prediction of my own theory against observation. I'd want to see
what happens when..." With a faraway look in his eyes, Simoney
launched into a rather technical speech, finishing with, "...and,
if my theory proves to be correct then neutrinos, under these
conditions, are travelling in excess of the speed of light.
"Since - according to Cowsik and McLelland's arguments - a
neutrino has mass, then my theory seems to be in direct
contradiction to Einstein's Relativity theory," he concluded,
"But, of course, there's no way to test it out," he finished,
"I thought that you said it could be tested using the device you
asked us to have built," Deborah said to him, questioningly.
"Well, yes, but that wa..."
"Okay - you can have your accelerator, we'll sort out the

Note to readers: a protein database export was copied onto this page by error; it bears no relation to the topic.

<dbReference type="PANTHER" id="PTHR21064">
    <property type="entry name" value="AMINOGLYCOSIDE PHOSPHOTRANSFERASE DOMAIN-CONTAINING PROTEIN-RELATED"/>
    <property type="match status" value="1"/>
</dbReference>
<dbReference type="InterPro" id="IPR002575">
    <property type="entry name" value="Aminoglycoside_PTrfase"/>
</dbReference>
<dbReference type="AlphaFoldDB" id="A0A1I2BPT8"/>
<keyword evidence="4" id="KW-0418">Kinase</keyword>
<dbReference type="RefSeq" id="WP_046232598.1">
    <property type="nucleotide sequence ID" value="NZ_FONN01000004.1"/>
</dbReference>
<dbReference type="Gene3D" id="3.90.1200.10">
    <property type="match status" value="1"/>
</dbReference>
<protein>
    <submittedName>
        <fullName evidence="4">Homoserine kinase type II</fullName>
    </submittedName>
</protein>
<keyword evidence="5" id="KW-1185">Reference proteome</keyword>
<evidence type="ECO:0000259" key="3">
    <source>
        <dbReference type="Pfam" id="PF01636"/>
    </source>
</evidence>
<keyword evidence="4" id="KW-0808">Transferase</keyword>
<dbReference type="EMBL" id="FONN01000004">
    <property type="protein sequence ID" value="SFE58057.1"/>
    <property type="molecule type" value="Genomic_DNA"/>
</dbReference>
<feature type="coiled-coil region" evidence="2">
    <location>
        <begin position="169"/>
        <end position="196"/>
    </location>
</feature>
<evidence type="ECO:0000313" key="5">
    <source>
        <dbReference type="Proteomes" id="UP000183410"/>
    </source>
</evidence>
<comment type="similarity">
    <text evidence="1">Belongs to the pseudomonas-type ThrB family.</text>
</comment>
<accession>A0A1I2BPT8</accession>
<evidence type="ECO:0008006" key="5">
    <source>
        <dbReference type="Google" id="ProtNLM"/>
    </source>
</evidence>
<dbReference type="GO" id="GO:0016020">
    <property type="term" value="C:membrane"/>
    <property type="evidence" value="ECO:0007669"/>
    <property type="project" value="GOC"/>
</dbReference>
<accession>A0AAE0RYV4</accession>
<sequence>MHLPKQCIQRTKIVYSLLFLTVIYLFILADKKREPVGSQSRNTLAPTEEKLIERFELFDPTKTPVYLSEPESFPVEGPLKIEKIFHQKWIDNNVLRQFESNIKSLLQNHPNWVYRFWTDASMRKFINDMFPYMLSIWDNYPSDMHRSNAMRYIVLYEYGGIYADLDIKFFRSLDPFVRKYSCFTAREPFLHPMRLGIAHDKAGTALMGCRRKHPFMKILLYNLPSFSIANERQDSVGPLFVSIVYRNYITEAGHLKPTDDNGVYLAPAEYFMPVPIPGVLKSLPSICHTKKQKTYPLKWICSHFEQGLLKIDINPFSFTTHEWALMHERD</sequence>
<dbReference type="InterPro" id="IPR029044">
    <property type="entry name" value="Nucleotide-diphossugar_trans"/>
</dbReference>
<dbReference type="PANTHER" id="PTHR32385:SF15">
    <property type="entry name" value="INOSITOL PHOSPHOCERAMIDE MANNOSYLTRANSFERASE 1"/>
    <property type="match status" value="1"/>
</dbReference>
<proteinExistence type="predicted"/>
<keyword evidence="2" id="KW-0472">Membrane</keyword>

details after this meeting, okay?"
Simoney sat down, thunderstruck, the wind taken right out of his
sails. As he was seating himself, he heard Michael Banting's
voice say, quietly, "I told you all - yesterday afternoon, these
three people calmly committed two hundred billion pounds to the
construction of the largest single computing network ever built.
They're not going to quibble about a few hundred billion spent on
On hearing this, Deborah turned to Banting, "Thank you, Michael.
But, you know, that's not entirely true. Before we authorise a
single penny to be spent on any project, I will want to know why
the money should be spent in that way, and some idea of the
implications of the project, if any.
"If you don't know what the implications might be, then say so.
In some ways, we could be more interested in that kind of
experiment than in some others. Hell," she said, laughing, "We
might even invest in a scheme to extract sunbeams from cucumbers
if we thought there was a chance of it working...